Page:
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Bebop - Released March 13, 2012 | HighNote Records

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Bebop - Released September 20, 2011 | HighNote Records

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Bebop - Released September 13, 2011 | HighNote Records

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Bebop - Released September 17, 2010 | Legacy Recordings

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Bebop - Released September 8, 2009 | HighNote Records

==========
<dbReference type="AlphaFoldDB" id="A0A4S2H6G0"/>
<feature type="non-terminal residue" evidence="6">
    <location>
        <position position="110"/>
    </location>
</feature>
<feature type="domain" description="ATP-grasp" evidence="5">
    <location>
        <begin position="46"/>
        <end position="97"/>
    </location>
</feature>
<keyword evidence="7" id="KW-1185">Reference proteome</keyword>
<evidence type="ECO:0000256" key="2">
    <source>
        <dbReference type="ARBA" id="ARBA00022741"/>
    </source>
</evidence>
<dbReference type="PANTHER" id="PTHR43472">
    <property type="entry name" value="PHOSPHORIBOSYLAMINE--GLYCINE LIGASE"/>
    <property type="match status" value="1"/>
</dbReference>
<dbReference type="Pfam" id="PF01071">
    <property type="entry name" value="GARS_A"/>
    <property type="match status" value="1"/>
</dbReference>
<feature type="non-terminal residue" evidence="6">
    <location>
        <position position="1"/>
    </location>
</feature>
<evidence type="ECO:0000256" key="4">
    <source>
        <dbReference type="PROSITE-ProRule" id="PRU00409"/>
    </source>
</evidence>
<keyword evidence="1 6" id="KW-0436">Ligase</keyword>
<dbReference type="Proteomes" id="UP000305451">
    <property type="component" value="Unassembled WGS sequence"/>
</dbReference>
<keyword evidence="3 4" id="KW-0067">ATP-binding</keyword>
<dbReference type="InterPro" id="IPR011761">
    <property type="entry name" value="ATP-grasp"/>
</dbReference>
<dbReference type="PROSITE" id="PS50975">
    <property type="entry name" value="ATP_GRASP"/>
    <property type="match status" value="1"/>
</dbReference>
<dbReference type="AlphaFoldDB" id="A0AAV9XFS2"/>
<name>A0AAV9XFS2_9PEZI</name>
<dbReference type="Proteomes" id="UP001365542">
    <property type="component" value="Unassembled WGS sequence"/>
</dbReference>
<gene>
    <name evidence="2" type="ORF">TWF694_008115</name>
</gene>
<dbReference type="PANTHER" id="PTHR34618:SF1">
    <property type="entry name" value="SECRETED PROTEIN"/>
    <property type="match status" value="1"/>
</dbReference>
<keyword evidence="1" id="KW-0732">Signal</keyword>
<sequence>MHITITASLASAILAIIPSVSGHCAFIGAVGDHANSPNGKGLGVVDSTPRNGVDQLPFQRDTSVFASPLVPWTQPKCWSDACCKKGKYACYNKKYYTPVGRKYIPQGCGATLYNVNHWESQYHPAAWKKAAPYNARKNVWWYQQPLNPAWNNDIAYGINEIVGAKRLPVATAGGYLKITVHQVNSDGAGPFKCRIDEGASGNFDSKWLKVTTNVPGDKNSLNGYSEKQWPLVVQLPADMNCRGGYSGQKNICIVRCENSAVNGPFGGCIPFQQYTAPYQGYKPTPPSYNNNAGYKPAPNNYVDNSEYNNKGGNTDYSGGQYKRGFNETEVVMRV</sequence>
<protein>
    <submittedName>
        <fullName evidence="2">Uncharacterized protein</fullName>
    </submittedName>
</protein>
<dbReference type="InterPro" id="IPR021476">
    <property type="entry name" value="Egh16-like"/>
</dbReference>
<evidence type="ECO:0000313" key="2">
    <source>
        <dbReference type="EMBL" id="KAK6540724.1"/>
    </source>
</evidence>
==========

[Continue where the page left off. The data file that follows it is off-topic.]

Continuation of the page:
The Art & Soul of Houston Person is a unique compilation. The great saxophonist has recorded as a leader for labels such as Prestige, 20th Century, Muse, Savant, and is currently with High Note, where this appears. His tenure at Prestige is the only one longer than this one. As such, this massive, three-disc collection is drawn from a dozen High Note albums cut in as many years. The unifying factor in these cuts is that they were not chosen randomly to include simply stellar performances, but from his wide-ranging interpretations on standards; in addition, they were all recorded by Rudy Van Gelder at his studios in Englewood Cliffs, NJ. There are 30 performances in all, including four that open disc one which are all new takes on tunes he'd tracked previously, but this time out with his current quartet of pianist John di Martino, bassist Jon Burr, and drummer Jerome Jennings. Some of the other players on this comp include pianists Bill Charlap, Stan Hope, and Richard Wyands, bassists Ray Drummond, Ron Carter, Per-Ola Gadd, Peter Washington, and George Kaye, drummers Grady Tate, Chip White, and Kenny Washington, and guitarists Russell Malone and Paul Bollenback. The readings of these tunes make for a very unified collection because no matter who the personnel are and what gifts they bring to the table, Person has a way of playing songs that not only retain their melody, but their melodic integrity; his is simply not interested in employing them as frameworks for showboat improvisation. His own inventiveness is in how warm and dignified a melodist he is. He sings through the horn with the emotional commitment of Ben Webster, the soul of Gene Ammons, and the studied elegance of Paul Quinichette and Frank Wess. Listeners will have a great time picking their favorites out of this morass of excellent material, but it is safe to say that Person makes virtually all of it compelling -- there isn't a dull second here. Whether it's "Sentimental Journey,"and "All The Things You Are," or "Blue Moon" and "Mack the Knife," these sides are drenched in classy sophistication and down-home soul. Highly recommended. ~ Thom Jurek